The recent decrease in the amount of mountain snow, or snowpack, in the western United States is due to a combination of natural variability and warming induced by human (anthropogenic) activities. This finding is reported in Nature Communications this week. Future projections under a business-as-usual climate scenario suggest a further loss of around 30% on average in mountain snowpack in the next three decades.
Mountain snowpack in the western United States has decreased in the past few decades and this has been linked to warming over the North American continent. However, the exact contribution of human activities and natural variability to this decrease is poorly understood.
John Fyfe and colleagues simulate historical snowpack with a climate model in two parallel configurations: one with only contributions from natural variability and a second which includes both contributions from natural variability and anthropogenic activities. The models accurately reproduce observations of snowpack from 1982-2010 when both natural and anthropogenic influences on the climate are considered, but not when only natural variability is applied. Future projections with both natural and anthropogenic forcing under a business-as-usual scenario show an average snowpack loss of 30% by 2040, although estimates of changes in snowpack ranged from a 3% gain to losses of up to 60%.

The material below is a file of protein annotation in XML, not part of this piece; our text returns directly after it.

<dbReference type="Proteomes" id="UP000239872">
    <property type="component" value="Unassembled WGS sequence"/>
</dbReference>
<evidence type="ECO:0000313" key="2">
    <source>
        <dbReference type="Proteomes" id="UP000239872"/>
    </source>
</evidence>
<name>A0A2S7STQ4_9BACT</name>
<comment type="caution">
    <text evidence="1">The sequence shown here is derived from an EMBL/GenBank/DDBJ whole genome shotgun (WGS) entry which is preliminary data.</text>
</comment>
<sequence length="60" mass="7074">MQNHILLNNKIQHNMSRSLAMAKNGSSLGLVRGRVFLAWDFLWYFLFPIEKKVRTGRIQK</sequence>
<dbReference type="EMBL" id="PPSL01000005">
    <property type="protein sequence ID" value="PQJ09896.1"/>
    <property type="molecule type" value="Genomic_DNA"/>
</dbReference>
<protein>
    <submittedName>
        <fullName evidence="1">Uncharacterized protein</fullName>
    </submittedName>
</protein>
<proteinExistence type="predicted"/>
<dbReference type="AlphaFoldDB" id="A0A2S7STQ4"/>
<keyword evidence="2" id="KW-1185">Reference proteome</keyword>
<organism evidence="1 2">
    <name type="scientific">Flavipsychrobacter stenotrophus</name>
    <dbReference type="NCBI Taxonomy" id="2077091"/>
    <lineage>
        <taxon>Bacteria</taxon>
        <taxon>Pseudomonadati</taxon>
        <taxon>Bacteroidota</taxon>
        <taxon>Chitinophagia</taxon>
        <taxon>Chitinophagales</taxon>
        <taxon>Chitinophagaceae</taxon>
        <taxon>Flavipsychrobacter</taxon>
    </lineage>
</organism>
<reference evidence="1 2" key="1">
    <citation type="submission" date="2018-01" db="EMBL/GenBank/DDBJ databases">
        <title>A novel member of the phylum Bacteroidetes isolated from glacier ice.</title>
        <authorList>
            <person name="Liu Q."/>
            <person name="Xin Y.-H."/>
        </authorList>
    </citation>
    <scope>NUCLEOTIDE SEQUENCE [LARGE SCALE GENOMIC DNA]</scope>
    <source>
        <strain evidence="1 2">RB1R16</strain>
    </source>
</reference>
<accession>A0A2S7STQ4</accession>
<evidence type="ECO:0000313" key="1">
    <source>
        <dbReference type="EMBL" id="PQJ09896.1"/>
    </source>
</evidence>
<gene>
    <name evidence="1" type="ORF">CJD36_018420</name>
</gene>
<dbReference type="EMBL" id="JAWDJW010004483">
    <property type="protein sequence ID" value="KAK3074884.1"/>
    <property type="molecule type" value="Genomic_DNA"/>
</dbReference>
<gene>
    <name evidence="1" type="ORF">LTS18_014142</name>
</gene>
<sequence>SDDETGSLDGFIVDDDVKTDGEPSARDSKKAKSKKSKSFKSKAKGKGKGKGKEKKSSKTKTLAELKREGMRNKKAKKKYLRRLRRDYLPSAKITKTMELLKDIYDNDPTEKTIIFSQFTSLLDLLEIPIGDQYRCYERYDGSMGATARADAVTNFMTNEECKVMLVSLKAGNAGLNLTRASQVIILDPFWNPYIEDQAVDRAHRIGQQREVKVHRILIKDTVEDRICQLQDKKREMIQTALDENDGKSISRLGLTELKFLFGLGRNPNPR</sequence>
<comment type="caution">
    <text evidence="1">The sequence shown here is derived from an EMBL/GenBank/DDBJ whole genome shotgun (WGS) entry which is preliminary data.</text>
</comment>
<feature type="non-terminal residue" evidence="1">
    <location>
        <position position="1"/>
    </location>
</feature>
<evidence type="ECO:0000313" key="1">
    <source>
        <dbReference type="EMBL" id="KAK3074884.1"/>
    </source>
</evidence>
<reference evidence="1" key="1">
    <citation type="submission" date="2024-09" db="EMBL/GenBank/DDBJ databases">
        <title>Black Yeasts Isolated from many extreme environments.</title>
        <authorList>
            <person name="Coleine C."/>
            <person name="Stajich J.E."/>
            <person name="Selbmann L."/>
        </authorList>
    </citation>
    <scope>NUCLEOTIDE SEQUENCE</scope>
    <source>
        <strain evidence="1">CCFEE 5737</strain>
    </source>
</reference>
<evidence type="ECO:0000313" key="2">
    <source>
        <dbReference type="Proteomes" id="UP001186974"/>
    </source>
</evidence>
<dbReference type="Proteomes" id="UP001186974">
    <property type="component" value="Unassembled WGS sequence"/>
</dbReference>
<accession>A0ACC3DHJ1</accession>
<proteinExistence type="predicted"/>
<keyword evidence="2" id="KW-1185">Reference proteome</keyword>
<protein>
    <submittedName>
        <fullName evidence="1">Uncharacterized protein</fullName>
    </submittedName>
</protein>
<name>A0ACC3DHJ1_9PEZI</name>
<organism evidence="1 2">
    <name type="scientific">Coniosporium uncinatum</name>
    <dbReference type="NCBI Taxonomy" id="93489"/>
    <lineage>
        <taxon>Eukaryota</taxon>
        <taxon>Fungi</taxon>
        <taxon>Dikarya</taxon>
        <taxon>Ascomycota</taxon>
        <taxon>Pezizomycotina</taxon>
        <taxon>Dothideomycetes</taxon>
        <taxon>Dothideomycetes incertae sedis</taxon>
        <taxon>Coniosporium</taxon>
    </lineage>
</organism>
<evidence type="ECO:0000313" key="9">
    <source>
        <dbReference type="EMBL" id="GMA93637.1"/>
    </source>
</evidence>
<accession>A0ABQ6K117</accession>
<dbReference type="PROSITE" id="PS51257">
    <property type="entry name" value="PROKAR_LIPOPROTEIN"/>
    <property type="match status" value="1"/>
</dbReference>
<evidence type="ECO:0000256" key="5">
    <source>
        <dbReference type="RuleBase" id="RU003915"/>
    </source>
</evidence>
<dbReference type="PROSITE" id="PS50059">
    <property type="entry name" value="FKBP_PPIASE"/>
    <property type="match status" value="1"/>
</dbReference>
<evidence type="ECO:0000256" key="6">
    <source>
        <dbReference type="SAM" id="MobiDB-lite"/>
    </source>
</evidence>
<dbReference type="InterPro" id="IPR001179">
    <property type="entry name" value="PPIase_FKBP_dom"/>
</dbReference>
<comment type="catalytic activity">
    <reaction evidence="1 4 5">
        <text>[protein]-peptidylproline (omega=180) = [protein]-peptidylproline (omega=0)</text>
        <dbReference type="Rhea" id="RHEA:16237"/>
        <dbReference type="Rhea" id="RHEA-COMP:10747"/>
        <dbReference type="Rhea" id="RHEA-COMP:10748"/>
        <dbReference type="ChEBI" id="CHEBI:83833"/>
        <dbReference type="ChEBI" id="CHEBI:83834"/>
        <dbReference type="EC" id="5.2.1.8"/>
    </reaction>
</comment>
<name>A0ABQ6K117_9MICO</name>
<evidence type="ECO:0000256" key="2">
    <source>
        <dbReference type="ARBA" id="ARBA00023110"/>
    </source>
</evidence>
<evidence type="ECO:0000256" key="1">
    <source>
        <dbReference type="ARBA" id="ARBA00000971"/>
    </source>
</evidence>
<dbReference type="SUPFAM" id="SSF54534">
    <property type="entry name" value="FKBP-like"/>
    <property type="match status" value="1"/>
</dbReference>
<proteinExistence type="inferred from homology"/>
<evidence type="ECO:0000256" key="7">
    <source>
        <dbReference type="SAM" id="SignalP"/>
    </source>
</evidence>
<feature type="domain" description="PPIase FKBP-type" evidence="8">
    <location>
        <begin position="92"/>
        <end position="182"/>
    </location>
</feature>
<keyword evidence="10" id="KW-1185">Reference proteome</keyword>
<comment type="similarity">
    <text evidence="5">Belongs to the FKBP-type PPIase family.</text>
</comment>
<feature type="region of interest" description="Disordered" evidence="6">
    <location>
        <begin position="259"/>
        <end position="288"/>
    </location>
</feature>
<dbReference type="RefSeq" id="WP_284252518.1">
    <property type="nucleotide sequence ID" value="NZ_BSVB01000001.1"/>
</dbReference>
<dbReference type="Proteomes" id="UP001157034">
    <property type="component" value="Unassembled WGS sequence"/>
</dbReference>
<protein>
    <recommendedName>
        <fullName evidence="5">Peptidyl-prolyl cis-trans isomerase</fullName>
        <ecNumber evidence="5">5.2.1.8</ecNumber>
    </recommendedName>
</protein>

Mountain snow cover in the western United States is a critical water resource. Understanding changes in snowpack will help policymakers plan effectively and minimize impacts on hydropower, municipal and agricultural sectors in the region.
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